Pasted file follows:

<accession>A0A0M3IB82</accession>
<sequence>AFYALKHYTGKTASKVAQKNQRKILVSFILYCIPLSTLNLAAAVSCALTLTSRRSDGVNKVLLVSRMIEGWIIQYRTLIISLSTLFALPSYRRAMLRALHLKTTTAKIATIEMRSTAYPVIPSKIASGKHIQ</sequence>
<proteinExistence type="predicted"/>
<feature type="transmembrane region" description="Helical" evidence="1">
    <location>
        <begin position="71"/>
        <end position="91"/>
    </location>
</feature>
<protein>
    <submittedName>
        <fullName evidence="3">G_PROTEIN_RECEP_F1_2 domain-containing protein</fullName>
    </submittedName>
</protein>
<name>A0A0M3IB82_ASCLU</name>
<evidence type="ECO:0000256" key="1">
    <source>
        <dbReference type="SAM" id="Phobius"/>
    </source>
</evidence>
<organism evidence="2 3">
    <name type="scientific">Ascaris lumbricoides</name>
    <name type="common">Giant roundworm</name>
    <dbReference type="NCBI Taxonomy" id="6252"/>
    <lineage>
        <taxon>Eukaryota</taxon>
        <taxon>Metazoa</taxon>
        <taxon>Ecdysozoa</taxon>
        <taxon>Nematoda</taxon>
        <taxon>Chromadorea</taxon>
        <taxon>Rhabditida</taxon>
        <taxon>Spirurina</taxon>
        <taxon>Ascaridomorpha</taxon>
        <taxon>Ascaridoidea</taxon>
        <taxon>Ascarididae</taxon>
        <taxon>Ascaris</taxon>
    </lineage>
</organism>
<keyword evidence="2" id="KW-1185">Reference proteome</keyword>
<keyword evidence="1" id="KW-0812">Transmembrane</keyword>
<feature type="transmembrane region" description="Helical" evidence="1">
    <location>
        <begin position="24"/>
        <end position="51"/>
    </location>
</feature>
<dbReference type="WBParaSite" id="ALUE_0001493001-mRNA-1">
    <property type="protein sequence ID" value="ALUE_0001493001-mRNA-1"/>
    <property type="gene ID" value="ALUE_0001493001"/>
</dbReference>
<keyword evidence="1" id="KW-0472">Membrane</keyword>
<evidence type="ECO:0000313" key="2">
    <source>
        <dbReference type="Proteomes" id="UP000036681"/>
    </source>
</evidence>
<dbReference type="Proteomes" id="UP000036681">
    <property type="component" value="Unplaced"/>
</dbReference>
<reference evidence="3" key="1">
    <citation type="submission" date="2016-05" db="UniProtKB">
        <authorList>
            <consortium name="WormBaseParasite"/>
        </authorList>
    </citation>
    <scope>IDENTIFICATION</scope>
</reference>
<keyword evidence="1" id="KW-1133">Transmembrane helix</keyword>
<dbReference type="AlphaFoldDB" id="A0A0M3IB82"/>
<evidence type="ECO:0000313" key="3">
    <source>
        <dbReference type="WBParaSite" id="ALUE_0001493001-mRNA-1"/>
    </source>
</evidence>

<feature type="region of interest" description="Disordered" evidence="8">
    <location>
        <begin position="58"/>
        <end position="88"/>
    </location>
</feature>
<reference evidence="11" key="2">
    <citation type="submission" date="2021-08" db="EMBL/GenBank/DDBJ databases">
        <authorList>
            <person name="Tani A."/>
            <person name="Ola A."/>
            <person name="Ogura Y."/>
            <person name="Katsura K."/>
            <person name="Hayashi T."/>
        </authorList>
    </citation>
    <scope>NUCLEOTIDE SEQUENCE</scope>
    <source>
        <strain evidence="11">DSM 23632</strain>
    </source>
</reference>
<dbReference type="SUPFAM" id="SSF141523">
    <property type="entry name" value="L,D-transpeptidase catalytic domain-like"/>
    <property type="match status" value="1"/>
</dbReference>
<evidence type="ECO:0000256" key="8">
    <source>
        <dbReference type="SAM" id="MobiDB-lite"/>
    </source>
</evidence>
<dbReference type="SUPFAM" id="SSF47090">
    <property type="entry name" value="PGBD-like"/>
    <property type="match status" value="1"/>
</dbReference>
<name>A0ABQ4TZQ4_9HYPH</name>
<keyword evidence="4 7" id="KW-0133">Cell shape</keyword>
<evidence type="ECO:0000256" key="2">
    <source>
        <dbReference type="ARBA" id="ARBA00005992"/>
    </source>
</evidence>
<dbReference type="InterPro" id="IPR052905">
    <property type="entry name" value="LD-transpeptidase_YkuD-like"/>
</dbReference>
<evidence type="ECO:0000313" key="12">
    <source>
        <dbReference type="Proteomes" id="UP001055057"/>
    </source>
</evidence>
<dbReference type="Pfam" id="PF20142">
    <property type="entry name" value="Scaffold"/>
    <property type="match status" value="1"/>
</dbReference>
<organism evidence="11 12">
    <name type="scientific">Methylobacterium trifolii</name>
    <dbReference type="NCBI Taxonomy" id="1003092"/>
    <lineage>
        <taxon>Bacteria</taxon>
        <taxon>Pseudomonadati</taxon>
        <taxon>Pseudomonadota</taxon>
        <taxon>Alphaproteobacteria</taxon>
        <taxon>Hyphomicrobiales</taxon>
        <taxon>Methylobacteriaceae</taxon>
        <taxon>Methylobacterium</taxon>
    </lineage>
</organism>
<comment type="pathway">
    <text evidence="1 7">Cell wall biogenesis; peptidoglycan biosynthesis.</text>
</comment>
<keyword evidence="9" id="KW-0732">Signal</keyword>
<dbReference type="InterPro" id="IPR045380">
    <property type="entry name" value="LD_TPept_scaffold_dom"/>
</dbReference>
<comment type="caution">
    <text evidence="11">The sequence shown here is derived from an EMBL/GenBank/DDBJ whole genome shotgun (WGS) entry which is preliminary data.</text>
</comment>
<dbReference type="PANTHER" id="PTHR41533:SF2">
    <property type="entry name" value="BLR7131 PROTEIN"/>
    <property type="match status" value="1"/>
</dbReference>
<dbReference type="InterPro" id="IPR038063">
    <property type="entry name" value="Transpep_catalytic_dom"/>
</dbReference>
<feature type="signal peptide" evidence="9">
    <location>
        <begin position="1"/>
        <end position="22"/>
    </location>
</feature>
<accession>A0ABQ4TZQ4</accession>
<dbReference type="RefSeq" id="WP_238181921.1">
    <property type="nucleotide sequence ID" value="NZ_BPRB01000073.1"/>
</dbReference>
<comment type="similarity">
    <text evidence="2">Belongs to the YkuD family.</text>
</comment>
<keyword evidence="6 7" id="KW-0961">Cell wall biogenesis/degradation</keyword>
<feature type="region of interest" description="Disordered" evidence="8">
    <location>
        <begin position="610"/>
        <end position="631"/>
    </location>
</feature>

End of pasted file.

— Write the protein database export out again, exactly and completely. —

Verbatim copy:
<accession>A0A0M3IB82</accession>
<sequence>AFYALKHYTGKTASKVAQKNQRKILVSFILYCIPLSTLNLAAAVSCALTLTSRRSDGVNKVLLVSRMIEGWIIQYRTLIISLSTLFALPSYRRAMLRALHLKTTTAKIATIEMRSTAYPVIPSKIASGKHIQ</sequence>
<proteinExistence type="predicted"/>
<feature type="transmembrane region" description="Helical" evidence="1">
    <location>
        <begin position="71"/>
        <end position="91"/>
    </location>
</feature>
<protein>
    <submittedName>
        <fullName evidence="3">G_PROTEIN_RECEP_F1_2 domain-containing protein</fullName>
    </submittedName>
</protein>
<name>A0A0M3IB82_ASCLU</name>
<evidence type="ECO:0000256" key="1">
    <source>
        <dbReference type="SAM" id="Phobius"/>
    </source>
</evidence>
<organism evidence="2 3">
    <name type="scientific">Ascaris lumbricoides</name>
    <name type="common">Giant roundworm</name>
    <dbReference type="NCBI Taxonomy" id="6252"/>
    <lineage>
        <taxon>Eukaryota</taxon>
        <taxon>Metazoa</taxon>
        <taxon>Ecdysozoa</taxon>
        <taxon>Nematoda</taxon>
        <taxon>Chromadorea</taxon>
        <taxon>Rhabditida</taxon>
        <taxon>Spirurina</taxon>
        <taxon>Ascaridomorpha</taxon>
        <taxon>Ascaridoidea</taxon>
        <taxon>Ascarididae</taxon>
        <taxon>Ascaris</taxon>
    </lineage>
</organism>
<keyword evidence="2" id="KW-1185">Reference proteome</keyword>
<keyword evidence="1" id="KW-0812">Transmembrane</keyword>
<feature type="transmembrane region" description="Helical" evidence="1">
    <location>
        <begin position="24"/>
        <end position="51"/>
    </location>
</feature>
<dbReference type="WBParaSite" id="ALUE_0001493001-mRNA-1">
    <property type="protein sequence ID" value="ALUE_0001493001-mRNA-1"/>
    <property type="gene ID" value="ALUE_0001493001"/>
</dbReference>
<keyword evidence="1" id="KW-0472">Membrane</keyword>
<evidence type="ECO:0000313" key="2">
    <source>
        <dbReference type="Proteomes" id="UP000036681"/>
    </source>
</evidence>
<dbReference type="Proteomes" id="UP000036681">
    <property type="component" value="Unplaced"/>
</dbReference>
<reference evidence="3" key="1">
    <citation type="submission" date="2016-05" db="UniProtKB">
        <authorList>
            <consortium name="WormBaseParasite"/>
        </authorList>
    </citation>
    <scope>IDENTIFICATION</scope>
</reference>
<keyword evidence="1" id="KW-1133">Transmembrane helix</keyword>
<dbReference type="AlphaFoldDB" id="A0A0M3IB82"/>
<evidence type="ECO:0000313" key="3">
    <source>
        <dbReference type="WBParaSite" id="ALUE_0001493001-mRNA-1"/>
    </source>
</evidence>

<feature type="region of interest" description="Disordered" evidence="8">
    <location>
        <begin position="58"/>
        <end position="88"/>
    </location>
</feature>
<reference evidence="11" key="2">
    <citation type="submission" date="2021-08" db="EMBL/GenBank/DDBJ databases">
        <authorList>
            <person name="Tani A."/>
            <person name="Ola A."/>
            <person name="Ogura Y."/>
            <person name="Katsura K."/>
            <person name="Hayashi T."/>
        </authorList>
    </citation>
    <scope>NUCLEOTIDE SEQUENCE</scope>
    <source>
        <strain evidence="11">DSM 23632</strain>
    </source>
</reference>
<dbReference type="SUPFAM" id="SSF141523">
    <property type="entry name" value="L,D-transpeptidase catalytic domain-like"/>
    <property type="match status" value="1"/>
</dbReference>
<evidence type="ECO:0000256" key="8">
    <source>
        <dbReference type="SAM" id="MobiDB-lite"/>
    </source>
</evidence>
<dbReference type="SUPFAM" id="SSF47090">
    <property type="entry name" value="PGBD-like"/>
    <property type="match status" value="1"/>
</dbReference>
<name>A0ABQ4TZQ4_9HYPH</name>
<keyword evidence="4 7" id="KW-0133">Cell shape</keyword>
<evidence type="ECO:0000256" key="2">
    <source>
        <dbReference type="ARBA" id="ARBA00005992"/>
    </source>
</evidence>
<dbReference type="InterPro" id="IPR052905">
    <property type="entry name" value="LD-transpeptidase_YkuD-like"/>
</dbReference>
<evidence type="ECO:0000313" key="12">
    <source>
        <dbReference type="Proteomes" id="UP001055057"/>
    </source>
</evidence>
<dbReference type="Pfam" id="PF20142">
    <property type="entry name" value="Scaffold"/>
    <property type="match status" value="1"/>
</dbReference>
<organism evidence="11 12">
    <name type="scientific">Methylobacterium trifolii</name>
    <dbReference type="NCBI Taxonomy" id="1003092"/>
    <lineage>
        <taxon>Bacteria</taxon>
        <taxon>Pseudomonadati</taxon>
        <taxon>Pseudomonadota</taxon>
        <taxon>Alphaproteobacteria</taxon>
        <taxon>Hyphomicrobiales</taxon>
        <taxon>Methylobacteriaceae</taxon>
        <taxon>Methylobacterium</taxon>
    </lineage>
</organism>
<comment type="pathway">
    <text evidence="1 7">Cell wall biogenesis; peptidoglycan biosynthesis.</text>
</comment>
<keyword evidence="9" id="KW-0732">Signal</keyword>
<dbReference type="InterPro" id="IPR045380">
    <property type="entry name" value="LD_TPept_scaffold_dom"/>
</dbReference>
<comment type="caution">
    <text evidence="11">The sequence shown here is derived from an EMBL/GenBank/DDBJ whole genome shotgun (WGS) entry which is preliminary data.</text>
</comment>
<dbReference type="PANTHER" id="PTHR41533:SF2">
    <property type="entry name" value="BLR7131 PROTEIN"/>
    <property type="match status" value="1"/>
</dbReference>
<dbReference type="InterPro" id="IPR038063">
    <property type="entry name" value="Transpep_catalytic_dom"/>
</dbReference>
<feature type="signal peptide" evidence="9">
    <location>
        <begin position="1"/>
        <end position="22"/>
    </location>
</feature>
<accession>A0ABQ4TZQ4</accession>
<dbReference type="RefSeq" id="WP_238181921.1">
    <property type="nucleotide sequence ID" value="NZ_BPRB01000073.1"/>
</dbReference>
<comment type="similarity">
    <text evidence="2">Belongs to the YkuD family.</text>
</comment>
<keyword evidence="6 7" id="KW-0961">Cell wall biogenesis/degradation</keyword>
<feature type="region of interest" description="Disordered" evidence="8">
    <location>
        <begin position="610"/>
        <end position="631"/>
    </location>
</feature>